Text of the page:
Bikers and developers need to take a hard look at the damage wrought by their merrymaking near sacred places. Last week, the 66th annual Sturgis Bike Rally in South Dakota drew thousands of motorcycle enthusiasts. But it is also drew attention to the rights of Indians.
Sturgis is near Bear Butte, or Mato Paha, in the Black Hills, or Paha Sapa, which in Lakota means "everything that is." Central to the spiritual practices of several Great Plains tribes, Bear Butte is a sacred place of pilgrimage, prayer and reflection.
Now, however, an entrepreneur from Arizona is building an enormous biker bar, music venue and campground at the base of Bear Butte. In line with the carousing that goes on at bike rallies, he plans on offering 600 acres of police-free partying, with daily "orgasm" and "Popsicle licking" contests. In the spirit of sharing Indian culture with his patrons, he said he was also planning on erecting an 80-foot statue of an Indian at the entrance.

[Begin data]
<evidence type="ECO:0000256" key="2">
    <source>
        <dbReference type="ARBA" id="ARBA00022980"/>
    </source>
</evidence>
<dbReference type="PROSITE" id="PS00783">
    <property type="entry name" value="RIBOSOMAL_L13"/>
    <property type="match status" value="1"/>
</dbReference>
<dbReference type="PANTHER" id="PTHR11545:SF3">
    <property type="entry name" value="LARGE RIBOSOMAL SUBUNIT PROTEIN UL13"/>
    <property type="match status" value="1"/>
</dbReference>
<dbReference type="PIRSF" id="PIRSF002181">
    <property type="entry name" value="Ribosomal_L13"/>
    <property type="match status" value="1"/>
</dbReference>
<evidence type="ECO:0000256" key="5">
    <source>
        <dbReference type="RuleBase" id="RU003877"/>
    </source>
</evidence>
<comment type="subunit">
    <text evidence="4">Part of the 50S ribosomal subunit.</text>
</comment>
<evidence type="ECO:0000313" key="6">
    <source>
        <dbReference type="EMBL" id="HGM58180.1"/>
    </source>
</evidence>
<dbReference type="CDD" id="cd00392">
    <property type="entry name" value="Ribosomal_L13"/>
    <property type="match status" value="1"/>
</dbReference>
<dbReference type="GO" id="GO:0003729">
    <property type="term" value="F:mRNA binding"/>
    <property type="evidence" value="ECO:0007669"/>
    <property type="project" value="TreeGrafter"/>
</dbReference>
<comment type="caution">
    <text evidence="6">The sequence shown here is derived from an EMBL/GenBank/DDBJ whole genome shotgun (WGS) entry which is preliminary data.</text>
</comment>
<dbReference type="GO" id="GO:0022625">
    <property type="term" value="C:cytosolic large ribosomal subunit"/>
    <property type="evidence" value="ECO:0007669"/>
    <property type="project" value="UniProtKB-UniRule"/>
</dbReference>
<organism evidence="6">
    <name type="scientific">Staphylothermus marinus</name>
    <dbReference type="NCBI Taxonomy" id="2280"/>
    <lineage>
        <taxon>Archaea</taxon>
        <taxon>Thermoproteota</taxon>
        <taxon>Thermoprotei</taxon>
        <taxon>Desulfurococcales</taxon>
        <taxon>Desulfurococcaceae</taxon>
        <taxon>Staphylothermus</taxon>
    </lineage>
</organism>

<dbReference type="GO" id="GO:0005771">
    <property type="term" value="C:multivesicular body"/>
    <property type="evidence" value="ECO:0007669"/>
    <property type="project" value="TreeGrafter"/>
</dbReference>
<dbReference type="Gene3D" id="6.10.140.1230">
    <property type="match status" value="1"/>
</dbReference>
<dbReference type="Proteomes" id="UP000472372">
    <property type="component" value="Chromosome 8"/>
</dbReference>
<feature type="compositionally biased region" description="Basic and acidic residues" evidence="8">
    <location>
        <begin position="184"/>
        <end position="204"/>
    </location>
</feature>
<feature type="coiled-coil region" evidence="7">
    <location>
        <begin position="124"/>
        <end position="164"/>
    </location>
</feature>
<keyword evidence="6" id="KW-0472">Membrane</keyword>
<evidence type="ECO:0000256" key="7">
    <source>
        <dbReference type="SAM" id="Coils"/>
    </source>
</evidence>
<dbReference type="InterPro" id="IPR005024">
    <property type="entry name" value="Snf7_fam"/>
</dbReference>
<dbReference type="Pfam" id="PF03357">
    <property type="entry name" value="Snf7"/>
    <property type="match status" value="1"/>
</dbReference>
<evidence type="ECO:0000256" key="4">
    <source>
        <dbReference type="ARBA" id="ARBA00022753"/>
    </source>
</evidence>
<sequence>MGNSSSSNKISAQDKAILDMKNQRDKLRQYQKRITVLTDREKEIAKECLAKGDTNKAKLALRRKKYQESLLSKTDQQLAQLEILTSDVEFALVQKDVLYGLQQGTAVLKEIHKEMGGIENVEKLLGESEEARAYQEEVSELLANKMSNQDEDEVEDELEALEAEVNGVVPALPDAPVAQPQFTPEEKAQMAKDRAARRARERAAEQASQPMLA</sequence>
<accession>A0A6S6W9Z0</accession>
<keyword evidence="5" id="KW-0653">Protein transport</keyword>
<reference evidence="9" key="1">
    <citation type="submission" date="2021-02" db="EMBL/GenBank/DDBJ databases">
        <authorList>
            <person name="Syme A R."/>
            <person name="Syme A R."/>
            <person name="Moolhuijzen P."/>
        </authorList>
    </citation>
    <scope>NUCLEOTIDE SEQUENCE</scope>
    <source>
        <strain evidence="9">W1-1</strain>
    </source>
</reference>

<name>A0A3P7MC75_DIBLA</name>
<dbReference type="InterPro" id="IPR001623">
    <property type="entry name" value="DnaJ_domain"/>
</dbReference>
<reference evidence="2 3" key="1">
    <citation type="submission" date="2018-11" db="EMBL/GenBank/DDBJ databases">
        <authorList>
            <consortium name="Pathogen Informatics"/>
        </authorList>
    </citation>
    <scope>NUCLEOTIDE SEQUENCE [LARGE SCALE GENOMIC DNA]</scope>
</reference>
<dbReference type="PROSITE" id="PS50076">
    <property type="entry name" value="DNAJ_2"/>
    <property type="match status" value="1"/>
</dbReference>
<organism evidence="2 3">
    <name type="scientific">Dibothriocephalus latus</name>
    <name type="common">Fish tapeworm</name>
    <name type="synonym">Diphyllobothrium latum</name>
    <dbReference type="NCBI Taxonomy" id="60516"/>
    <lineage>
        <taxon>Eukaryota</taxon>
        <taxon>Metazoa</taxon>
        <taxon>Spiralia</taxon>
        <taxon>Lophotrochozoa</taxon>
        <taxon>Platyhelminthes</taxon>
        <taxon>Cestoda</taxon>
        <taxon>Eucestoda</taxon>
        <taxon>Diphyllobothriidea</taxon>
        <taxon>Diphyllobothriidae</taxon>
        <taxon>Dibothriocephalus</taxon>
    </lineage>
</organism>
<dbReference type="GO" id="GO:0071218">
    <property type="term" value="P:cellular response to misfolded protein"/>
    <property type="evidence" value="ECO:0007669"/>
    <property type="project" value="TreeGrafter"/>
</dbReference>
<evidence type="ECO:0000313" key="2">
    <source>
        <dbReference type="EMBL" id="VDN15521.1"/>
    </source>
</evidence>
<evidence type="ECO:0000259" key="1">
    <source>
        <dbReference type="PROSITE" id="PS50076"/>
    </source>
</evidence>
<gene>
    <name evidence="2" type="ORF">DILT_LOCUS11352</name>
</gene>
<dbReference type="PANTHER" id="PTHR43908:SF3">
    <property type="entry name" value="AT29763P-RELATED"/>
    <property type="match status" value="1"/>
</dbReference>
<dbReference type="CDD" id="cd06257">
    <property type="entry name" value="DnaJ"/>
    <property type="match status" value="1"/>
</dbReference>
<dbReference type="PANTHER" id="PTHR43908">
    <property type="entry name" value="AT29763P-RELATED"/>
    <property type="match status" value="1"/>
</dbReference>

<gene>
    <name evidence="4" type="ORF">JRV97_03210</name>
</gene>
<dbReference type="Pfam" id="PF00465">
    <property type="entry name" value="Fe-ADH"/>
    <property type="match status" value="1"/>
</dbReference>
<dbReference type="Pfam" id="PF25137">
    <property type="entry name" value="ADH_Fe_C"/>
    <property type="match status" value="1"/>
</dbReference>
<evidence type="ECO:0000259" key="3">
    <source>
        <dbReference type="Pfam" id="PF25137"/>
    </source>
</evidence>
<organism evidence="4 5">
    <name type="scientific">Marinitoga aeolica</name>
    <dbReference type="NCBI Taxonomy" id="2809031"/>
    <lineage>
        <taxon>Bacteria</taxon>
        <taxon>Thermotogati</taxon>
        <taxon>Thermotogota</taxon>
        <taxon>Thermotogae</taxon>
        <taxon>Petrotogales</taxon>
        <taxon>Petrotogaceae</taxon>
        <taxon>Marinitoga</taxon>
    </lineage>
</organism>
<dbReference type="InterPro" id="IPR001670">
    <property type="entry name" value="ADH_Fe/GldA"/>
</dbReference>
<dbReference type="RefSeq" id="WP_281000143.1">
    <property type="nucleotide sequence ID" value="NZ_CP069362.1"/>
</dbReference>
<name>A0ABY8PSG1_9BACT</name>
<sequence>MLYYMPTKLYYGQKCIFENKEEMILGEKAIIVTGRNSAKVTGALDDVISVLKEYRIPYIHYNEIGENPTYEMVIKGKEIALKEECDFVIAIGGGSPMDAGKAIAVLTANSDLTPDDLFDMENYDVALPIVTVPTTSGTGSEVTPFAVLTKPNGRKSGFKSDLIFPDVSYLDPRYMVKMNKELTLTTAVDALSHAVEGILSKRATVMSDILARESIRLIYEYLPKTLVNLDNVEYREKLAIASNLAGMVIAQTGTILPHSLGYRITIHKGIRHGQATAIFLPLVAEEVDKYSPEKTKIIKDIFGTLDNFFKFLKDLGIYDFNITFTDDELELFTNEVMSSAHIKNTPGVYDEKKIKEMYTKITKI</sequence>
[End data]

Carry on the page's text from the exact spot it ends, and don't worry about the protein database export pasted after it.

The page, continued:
His original plan was to name the facility "Sacred Grounds." He seemed genuinely surprised that local tribes were not supportive, so he changed the name to "Sturgis County Line."
But that's hardly sufficient.
Hundreds of Indians and supporters camped at the base of Bear Butte to protest excess development near the area. They would like to maintain a two-mile buffer zone around the site.
Located within the Bear Butte National Park, Bear Butte is a historic landmark. The protesters are educating tourists about the significance of this place for Indians. And they are drawing support from some bikers who waged a "Don't Ride 39" campaign, referring to the highway that winds from Sturgis to Bear Butte.
The fight for Bear Butte is just the latest battle over Indian sacred places.
Despite treaty guarantees, Indian holy land continues to be sold, mined, developed and destroyed in the name of cash. Arizona's Mount Graham, the peaks in San Francisco, Black Mesa in Arizona, the Devils Tower in Wyoming and Mount Shasta in California are but a few examples of continuing battles.
These places represent more than acres of real estate for American Indians. They are living, breathing connections to our spirituality, our cultures and our very identity as tribal peoples.
Our presence in these places often dates back thousands of years. Surely our ceremonies should prevail over the mere 66-year tradition of a gathering of fun-loving bikers.
Mary Annette Pember, Red Cliff Ojibwe, is past president of the Native American Journalists Association.